After a college-commissioned study analyzing the need for a west valley campus was completed last month, COD has marched forward with downscaled plans for the Palm Springs site at the same price tag of $345 million that Kinnamon’s administration projected a much larger campus to cost. The new study warned that COD could struggle to recruit enough students to Palm Springs to sustain operating costs for even the downscaled campus. 

Trustees Gonzalez and Perez have questioned whether that money, from a $577.8 million bond passed in 2016, could be more equitably distributed across the Coachella Valley.

The bond itself does not explicitly call for a Palm Springs campus, but it calls for investment in the Palm Desert campus, the Indio campus, a west valley campus, an east valley campus and community centers.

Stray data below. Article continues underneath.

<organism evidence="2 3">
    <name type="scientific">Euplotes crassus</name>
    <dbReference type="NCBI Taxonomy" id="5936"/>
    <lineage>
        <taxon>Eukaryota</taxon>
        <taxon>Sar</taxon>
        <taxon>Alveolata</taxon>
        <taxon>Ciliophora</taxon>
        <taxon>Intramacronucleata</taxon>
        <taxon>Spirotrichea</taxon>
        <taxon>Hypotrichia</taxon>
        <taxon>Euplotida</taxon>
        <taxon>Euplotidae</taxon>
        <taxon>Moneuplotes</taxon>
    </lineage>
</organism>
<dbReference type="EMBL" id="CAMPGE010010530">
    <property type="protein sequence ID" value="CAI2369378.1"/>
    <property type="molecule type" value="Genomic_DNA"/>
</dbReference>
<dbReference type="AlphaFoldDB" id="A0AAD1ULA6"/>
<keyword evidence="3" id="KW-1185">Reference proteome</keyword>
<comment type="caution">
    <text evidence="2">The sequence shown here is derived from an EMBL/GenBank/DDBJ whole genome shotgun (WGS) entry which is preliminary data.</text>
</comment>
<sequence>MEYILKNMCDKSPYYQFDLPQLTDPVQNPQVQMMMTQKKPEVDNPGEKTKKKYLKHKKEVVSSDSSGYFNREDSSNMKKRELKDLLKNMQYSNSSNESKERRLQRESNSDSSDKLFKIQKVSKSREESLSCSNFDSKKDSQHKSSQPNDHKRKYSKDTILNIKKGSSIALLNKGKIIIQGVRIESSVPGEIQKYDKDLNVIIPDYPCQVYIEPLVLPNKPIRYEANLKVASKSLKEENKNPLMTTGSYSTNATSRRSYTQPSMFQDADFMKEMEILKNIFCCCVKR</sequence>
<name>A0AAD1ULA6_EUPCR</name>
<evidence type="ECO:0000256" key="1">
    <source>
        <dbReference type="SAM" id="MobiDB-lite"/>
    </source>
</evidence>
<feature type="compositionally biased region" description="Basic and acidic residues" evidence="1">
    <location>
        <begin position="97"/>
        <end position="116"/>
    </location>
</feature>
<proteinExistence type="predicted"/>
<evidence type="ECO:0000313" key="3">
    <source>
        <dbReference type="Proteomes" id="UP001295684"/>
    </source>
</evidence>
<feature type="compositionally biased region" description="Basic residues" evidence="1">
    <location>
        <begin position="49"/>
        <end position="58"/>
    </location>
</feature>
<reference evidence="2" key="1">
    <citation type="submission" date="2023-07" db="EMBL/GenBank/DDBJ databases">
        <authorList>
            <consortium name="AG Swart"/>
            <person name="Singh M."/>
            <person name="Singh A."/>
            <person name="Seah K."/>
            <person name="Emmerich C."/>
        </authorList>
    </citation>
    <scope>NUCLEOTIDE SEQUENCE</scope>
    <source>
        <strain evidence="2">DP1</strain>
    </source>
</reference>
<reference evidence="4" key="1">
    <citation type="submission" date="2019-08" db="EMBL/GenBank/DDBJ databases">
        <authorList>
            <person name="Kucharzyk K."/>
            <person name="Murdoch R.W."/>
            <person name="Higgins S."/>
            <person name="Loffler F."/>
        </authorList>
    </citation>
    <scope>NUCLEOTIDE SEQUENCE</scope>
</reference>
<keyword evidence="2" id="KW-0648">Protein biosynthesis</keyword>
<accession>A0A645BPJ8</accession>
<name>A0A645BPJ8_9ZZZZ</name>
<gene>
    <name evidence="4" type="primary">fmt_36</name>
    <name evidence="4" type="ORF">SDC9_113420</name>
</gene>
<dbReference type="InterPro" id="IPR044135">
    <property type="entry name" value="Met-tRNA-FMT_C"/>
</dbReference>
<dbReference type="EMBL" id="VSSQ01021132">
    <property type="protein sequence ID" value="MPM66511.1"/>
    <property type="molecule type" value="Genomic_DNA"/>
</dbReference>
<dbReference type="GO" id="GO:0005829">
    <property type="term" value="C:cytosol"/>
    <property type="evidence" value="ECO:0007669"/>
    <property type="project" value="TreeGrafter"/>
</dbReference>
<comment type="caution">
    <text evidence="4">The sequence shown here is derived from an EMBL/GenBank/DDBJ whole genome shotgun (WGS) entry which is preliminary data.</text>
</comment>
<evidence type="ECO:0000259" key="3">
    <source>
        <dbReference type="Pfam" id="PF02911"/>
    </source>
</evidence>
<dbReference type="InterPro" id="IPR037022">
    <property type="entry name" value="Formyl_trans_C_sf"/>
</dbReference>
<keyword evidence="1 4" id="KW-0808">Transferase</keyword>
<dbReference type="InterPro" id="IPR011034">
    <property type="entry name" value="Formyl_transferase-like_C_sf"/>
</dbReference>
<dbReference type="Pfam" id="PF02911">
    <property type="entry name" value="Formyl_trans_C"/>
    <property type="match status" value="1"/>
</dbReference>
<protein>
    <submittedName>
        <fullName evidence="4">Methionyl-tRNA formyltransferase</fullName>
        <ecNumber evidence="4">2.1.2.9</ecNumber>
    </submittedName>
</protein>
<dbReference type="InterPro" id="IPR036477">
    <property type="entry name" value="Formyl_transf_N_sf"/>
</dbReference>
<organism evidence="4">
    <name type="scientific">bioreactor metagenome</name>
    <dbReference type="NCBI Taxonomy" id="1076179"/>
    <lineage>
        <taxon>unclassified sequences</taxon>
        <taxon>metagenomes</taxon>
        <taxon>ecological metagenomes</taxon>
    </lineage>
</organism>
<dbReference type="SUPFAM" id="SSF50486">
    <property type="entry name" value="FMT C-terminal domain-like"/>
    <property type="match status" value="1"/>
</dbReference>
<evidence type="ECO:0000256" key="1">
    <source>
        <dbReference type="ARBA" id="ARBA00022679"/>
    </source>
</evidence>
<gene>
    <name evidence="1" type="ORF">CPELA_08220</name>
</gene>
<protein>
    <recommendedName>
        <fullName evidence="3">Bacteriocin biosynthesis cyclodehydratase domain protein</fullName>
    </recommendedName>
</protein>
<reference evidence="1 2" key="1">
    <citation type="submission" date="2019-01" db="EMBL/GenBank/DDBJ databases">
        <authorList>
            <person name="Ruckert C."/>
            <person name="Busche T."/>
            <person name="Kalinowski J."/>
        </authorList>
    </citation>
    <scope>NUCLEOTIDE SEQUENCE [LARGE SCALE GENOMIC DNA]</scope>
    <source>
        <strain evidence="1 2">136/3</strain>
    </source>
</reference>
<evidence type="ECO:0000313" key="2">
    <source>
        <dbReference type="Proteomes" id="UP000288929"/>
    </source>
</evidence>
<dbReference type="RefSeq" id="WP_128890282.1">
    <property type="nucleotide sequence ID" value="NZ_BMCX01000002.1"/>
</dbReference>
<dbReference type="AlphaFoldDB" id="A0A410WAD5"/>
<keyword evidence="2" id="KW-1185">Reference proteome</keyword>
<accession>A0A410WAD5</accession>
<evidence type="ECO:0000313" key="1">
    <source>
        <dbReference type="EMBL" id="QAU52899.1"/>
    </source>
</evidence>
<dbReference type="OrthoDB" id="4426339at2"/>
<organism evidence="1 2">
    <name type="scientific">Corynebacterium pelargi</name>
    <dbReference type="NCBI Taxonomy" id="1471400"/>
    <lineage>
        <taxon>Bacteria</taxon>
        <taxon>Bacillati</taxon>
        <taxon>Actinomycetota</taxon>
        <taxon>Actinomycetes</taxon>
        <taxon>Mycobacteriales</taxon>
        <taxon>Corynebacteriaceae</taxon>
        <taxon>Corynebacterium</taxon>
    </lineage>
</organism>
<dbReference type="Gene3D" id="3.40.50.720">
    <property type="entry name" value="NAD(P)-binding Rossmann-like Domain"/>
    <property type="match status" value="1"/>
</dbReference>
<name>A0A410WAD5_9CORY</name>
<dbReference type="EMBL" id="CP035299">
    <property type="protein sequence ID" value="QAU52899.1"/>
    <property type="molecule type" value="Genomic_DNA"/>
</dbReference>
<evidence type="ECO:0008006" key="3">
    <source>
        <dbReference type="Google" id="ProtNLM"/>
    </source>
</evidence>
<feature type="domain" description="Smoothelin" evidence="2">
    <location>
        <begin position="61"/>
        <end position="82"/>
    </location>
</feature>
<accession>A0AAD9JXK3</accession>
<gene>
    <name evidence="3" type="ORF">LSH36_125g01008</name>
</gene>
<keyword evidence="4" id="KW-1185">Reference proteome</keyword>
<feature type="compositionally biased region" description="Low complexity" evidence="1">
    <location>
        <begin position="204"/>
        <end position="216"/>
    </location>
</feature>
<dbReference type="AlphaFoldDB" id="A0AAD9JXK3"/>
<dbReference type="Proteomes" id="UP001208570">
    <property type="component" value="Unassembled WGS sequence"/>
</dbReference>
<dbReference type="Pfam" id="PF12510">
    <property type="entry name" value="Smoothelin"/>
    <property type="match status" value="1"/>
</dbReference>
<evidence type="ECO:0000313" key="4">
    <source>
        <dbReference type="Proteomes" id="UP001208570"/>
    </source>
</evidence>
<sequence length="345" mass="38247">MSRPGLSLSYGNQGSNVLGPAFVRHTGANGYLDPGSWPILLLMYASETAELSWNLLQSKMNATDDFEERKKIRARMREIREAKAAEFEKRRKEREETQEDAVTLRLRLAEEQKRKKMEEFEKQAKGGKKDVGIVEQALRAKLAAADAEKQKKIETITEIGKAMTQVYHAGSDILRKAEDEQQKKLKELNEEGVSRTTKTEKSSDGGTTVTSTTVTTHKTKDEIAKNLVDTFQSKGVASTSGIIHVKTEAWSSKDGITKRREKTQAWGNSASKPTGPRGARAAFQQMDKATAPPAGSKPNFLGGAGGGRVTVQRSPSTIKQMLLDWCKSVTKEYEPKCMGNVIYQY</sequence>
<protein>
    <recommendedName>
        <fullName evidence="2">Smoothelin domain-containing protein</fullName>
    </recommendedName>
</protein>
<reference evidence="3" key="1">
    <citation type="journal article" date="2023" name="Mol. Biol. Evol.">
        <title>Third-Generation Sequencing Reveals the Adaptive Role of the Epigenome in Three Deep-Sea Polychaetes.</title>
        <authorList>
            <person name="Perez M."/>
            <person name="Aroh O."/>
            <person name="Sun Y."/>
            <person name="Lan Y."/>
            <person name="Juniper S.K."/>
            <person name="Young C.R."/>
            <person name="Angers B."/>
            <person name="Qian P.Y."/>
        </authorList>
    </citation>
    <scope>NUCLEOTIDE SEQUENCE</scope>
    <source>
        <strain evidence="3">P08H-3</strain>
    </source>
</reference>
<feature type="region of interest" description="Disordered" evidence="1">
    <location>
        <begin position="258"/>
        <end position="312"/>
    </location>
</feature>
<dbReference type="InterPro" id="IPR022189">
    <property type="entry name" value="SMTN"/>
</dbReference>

COD raised another bond for campus expansions and renovations in 2004 for $346.5 million. That money has been spent, largely on the Palm Desert and Indio campuses.

In recent weeks,  the City of Coachella, the Coachella Valley Unified School district board and the Thermal-Oasis community council have responded to the trustees’ questions about equitable bond distribution by calling on COD to expand its services east of Indio, where the college has its largest satellite campus. COD also has a branch in Thermal.

Perez has blamed Kinnamon for failing to expand the Thermal campus, which is at capacity due to sewer issues, but Heather Benes, an English professor who has taught in Thermal since 2014, told the board Friday that blaming one person is “a false cause fallacy.”

“When a member of a board offers an inaccurate fact, and no one else on the board corrects it, the whole board’s credibility suffers,” Benes added.

At the board’s Oct. 7 meeting, the City of Desert Hot Springs revived a pitch for a campus in their city, and called on the college to imminently fix poor signage at its temporary location there. City officials simultaneously expressed support for a west valley campus in Palm Springs. 

Collins said reports to the college from Desert Hot Springs, Coachella and the Thermal-Oasis Community Council on Oct.7 failed to consider operational challenges.